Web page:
News | September 28, 2008

Siemens to Build Ultrasound Hemorrhage Device for U.S. Military

September 29, 2008 – Siemens Healthcare has entered into an exclusive government contract today with the Defense Advance Research Projects Agency (DARPA) to develop a prototype Deep Bleeder Acoustic Coagulation cuff (DBAC), an ultrasound device limiting blood loss and shock resulting from combat limb injuries.

Partners at the University of Washington’s Center for Industrial and Medical Ultrasound (UW), the Texas A&M University’s Institute for Preclinical Studies (TIPS) and Siemens Corporate Research (SCR) will work together with Siemens Healthcare to achieve DARPA’s goal of producing a prototype in 18 months.

“We are very pleased that DARPA has recognized the expertise of the Siemens team to deliver on this ambitious vision”, notes Dr. Frank Sauer, Department Head of Imaging and Visualization at SCR. “The development of this groundbreaking ultrasound technology will allow military personnel to begin treating blood loss injuries right at the front lines, potentially saving lives.”

The cuff is designed to limit blood loss from penetrating wounds to limbs in fast and slow bleeders, significantly reducing the risk of limb loss and death resulting from irreversible hemorrhagic shock. Once applied to the limb, Siemens Silicon Ultrasound technology within the cuff automatically detects the location and severity of the bleeding within the limb. This triggers therapeutic ultrasound elements within the cuff to emit and focus high-power energy toward the bleeding sites, speeding coagulation and halting bleeding at the injury site. The device is intended for use by minimally-trained operators, curtailing bleeding in a minimal amount of time with automatic treatment and power shut-off.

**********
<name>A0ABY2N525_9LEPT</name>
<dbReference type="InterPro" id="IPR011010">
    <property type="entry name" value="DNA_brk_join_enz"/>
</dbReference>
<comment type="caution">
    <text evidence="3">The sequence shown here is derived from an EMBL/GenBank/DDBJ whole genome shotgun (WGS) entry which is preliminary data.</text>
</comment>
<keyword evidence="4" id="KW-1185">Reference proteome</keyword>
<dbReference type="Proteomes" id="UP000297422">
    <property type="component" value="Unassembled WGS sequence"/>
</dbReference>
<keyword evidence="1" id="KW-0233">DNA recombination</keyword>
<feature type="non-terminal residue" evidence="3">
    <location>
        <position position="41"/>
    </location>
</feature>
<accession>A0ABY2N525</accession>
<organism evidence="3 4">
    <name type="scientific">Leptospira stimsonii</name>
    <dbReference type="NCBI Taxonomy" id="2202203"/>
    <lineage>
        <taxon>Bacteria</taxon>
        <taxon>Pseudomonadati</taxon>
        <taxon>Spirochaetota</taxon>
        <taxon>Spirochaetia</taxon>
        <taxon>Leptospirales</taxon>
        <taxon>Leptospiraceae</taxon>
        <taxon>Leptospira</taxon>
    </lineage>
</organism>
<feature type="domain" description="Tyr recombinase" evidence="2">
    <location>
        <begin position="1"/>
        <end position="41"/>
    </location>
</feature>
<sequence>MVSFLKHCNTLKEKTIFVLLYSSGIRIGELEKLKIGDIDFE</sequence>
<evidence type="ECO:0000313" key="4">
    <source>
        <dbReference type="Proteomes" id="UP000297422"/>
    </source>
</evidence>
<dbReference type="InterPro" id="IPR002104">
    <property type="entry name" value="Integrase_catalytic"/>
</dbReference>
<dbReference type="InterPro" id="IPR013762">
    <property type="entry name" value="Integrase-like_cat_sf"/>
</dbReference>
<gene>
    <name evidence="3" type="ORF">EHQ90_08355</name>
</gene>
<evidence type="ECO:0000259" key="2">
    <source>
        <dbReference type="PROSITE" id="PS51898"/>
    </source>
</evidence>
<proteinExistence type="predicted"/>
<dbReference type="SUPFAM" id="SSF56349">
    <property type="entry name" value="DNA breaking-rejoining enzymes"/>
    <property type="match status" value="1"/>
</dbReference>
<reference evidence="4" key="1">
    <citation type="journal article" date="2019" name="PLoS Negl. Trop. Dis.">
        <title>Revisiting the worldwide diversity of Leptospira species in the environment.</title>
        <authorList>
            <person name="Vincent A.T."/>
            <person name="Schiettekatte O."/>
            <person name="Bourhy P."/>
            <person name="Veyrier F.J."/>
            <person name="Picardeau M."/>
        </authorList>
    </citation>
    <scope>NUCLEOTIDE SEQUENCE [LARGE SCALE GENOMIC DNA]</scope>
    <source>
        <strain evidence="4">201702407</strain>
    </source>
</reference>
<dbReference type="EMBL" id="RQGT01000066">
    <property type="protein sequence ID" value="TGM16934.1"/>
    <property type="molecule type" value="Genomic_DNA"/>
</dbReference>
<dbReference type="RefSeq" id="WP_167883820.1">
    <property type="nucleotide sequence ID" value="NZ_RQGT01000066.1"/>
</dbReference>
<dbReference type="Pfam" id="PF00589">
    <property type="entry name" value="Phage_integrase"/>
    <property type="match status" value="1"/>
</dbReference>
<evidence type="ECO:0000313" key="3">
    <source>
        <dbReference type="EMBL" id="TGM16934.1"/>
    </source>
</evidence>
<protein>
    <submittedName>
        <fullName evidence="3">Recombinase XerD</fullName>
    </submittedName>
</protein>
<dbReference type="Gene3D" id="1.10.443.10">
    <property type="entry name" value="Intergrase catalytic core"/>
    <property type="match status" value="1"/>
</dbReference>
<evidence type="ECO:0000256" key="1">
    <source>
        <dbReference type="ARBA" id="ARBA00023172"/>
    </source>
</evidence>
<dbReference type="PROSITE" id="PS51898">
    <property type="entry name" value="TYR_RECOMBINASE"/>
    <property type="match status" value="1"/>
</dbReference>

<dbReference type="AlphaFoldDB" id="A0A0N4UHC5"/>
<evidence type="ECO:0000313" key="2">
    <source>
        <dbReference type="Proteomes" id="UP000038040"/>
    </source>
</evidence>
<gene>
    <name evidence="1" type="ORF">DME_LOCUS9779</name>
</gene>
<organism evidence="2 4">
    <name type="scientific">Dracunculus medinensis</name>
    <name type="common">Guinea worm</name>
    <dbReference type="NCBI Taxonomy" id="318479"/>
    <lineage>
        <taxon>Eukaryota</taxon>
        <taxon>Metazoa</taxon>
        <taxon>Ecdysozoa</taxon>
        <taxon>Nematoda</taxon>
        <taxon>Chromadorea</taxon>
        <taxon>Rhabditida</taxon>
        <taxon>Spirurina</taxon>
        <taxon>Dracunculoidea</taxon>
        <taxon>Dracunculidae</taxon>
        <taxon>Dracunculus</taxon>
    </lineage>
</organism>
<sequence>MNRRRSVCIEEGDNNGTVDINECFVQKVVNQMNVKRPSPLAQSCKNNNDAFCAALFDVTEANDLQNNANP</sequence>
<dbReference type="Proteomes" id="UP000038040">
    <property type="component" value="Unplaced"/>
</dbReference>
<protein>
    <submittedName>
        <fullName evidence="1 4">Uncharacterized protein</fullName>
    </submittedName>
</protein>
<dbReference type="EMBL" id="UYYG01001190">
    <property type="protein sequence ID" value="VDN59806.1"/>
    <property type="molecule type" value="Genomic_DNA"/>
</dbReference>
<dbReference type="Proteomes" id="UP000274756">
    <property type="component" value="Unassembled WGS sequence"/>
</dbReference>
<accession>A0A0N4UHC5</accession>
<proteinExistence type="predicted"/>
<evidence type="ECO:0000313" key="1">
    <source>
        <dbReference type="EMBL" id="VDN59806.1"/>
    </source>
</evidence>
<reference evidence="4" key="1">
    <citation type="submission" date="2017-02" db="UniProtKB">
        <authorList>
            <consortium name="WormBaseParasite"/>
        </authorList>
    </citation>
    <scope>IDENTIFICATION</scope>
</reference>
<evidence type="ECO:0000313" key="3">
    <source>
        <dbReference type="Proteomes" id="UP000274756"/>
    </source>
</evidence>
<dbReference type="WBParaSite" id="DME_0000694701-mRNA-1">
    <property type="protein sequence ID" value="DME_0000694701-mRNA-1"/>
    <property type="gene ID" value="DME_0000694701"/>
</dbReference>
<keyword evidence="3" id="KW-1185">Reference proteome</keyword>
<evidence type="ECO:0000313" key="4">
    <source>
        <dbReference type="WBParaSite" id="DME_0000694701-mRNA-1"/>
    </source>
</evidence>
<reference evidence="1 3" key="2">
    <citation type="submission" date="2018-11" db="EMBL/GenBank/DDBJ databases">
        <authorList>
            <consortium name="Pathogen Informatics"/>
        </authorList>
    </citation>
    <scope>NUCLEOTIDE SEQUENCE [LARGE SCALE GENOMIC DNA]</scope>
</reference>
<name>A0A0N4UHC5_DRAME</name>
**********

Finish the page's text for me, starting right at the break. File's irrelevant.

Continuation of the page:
Aside from its use of advanced medical technologies, the cuff’s use in the field requires a compact, lightweight design with highly integrated electronics. Built with versatility in mind, the cuff is capable of accommodating a variety of limbs ranging from the wide male thigh to the slender female arm.

The team will be working in collaboration with future users of the technology to maximize its potential, including the Combat Casualty Care Group at the U.S. Army Medical Research and Material Command, surgeons from the Madigan Army Medical Center and the U.S. Army Institute for Surgical Research.

Further more information: http://www.siemens.com/healthcare

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